The second element of my definition of an entrepreneur requires you to start your own business or nonprofit organization. The spiritual essence of an entrepreneur demands a creative presence; you must create a new product or service to sell to the world, whether it is a unique invention or your version of something else that already exists. Even if you started a business with generic products/services—for example, a seafood restaurant—it is your take on it that makes it unique. The combination of the many parts of your business (your location, your business culture, your menu, your customer service, etc.) is what gives your unique thumbprint. By starting a business, an entrepreneur participates in one of the hardest parts of creating a successful brand: building the foundation. That is, the product/service selection processes combined with the implementation of the startup plan are the crucial first steps to wealth building. If you start a company without really figuring out what you will sell and how you will sell it, it could be a recipe for a financial disaster.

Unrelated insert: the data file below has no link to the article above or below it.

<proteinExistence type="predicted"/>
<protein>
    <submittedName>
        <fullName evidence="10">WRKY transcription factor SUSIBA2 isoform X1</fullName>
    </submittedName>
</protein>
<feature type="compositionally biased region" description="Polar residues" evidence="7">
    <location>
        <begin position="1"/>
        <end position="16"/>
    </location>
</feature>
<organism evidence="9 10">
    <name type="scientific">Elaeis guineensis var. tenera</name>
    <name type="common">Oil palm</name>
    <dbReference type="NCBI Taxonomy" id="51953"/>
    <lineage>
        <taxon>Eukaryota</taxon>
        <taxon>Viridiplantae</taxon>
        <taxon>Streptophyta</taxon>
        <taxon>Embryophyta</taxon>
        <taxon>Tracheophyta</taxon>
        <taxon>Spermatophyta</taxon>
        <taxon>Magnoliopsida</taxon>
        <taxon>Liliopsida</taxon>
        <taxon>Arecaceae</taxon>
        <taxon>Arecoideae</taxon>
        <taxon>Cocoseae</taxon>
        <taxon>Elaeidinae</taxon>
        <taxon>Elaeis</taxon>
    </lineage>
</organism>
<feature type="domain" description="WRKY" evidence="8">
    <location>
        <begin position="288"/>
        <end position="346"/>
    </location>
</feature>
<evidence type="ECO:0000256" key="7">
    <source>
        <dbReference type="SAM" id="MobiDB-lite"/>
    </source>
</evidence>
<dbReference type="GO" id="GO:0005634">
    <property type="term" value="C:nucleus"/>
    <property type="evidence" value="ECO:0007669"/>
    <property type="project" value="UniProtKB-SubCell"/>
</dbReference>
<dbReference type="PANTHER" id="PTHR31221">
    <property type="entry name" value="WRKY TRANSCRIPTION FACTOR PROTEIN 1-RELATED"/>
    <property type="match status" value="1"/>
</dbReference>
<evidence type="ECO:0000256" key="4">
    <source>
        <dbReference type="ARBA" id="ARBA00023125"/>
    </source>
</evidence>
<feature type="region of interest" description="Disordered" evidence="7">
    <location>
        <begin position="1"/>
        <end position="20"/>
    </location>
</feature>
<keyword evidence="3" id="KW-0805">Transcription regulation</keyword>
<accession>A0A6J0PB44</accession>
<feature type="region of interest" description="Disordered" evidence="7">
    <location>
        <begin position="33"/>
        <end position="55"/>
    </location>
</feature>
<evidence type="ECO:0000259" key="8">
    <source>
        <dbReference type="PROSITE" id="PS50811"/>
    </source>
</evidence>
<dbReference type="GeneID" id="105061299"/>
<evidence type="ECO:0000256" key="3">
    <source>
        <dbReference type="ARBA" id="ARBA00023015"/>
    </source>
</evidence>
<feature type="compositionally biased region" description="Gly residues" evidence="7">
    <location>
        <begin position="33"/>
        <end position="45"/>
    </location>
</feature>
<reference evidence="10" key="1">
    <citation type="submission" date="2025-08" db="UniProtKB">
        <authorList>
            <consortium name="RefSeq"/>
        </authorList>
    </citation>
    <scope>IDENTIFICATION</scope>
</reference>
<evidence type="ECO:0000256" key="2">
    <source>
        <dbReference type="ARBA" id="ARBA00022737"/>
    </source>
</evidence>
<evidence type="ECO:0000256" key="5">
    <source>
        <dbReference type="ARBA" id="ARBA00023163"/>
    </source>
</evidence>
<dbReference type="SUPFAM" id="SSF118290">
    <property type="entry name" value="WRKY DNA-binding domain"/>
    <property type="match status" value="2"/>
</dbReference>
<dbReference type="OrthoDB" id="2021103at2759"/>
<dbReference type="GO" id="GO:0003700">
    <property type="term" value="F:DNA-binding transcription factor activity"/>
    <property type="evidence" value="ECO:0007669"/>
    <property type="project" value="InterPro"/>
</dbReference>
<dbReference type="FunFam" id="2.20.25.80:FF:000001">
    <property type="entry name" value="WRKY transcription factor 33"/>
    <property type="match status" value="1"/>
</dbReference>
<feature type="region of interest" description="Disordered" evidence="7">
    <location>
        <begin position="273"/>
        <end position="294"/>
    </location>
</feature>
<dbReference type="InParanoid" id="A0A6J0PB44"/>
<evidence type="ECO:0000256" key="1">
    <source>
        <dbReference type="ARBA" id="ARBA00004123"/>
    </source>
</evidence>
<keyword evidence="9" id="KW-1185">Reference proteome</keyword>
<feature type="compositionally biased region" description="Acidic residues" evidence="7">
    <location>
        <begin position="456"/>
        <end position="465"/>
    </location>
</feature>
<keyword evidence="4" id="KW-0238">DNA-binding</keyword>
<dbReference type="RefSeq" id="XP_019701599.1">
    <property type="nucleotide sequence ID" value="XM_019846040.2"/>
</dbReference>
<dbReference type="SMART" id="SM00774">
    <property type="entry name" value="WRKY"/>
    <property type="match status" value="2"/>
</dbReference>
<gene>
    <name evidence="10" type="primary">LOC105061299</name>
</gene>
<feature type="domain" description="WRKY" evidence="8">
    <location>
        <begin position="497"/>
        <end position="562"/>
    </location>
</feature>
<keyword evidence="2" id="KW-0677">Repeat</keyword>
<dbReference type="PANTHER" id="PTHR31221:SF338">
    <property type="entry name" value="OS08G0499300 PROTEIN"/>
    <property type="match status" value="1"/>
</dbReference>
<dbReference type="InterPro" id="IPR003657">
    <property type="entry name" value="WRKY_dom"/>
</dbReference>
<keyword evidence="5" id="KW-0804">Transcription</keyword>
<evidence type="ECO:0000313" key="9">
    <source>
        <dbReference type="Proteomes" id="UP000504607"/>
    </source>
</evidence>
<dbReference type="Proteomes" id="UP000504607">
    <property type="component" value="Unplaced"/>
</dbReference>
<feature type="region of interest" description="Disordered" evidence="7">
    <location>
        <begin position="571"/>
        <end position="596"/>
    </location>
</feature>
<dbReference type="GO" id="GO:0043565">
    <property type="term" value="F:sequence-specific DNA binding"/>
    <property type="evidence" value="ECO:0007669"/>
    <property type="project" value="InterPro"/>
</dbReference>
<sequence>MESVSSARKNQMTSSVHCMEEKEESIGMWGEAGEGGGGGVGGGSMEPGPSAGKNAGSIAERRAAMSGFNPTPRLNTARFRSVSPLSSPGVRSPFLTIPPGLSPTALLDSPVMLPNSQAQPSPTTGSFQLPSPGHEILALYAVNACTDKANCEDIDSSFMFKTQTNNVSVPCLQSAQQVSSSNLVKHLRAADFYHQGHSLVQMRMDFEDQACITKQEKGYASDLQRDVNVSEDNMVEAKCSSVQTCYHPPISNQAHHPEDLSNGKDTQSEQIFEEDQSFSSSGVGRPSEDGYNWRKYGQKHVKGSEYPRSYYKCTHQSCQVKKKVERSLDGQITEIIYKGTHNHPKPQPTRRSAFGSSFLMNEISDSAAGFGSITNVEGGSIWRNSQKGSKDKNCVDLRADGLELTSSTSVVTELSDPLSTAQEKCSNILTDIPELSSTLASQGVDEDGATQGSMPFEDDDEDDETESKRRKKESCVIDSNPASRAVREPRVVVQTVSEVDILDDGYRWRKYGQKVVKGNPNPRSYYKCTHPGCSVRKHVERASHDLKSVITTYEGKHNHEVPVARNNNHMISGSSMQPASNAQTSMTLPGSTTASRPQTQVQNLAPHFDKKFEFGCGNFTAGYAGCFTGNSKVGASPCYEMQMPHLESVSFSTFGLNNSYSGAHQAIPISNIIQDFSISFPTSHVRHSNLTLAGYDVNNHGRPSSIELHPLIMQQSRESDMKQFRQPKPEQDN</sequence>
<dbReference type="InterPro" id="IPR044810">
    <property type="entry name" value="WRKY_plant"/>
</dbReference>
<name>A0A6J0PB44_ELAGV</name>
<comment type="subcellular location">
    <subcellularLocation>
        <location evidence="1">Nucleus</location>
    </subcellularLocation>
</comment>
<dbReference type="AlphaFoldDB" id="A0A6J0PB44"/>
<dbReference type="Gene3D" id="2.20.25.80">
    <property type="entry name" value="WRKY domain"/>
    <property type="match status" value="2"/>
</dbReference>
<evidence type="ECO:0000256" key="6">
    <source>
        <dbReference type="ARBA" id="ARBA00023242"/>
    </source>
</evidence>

Related: The True Meaning of Entrepreneur
An entrepreneur must manage their own enterprise
To be an entrepreneur, you must not only start your own business or nonprofit organization, but you must also manage it. There are many public companies where the owners pay managers to do the hard work for them. In this case, neither the owners (the stockholders) nor their executive managers (for example, the CEO and CFO) are entrepreneurs. One of the major things that make entrepreneurs special is their extraordinary ability to perform so many different tasks in a short period of time. This skillset can only be mastered from the experience of managing an enterprise simultaneously while being under the intense pressure found only as an owner. Thus, when the roles of a manager and an owner are separated, the evolutionary effects on the individual are completely different.  
It is important to understand that your job as a manager is to do whatever tasks are required to meet your goals (ethically, of course). A typical entrepreneur could do any, if not all, of the following diverse tasks in a 24-hour period: Answer calls, sweep the floor, take out the trash, teach a new employee, learn new computer software, weekly payroll, close the deal for a major account, attend executive-level meetings with new suppliers, make a company speech, and clean the floors again before closing the store for the night. Entrepreneurs must also do all of their required tasks while ensuring that bills are paid and profits are maximized.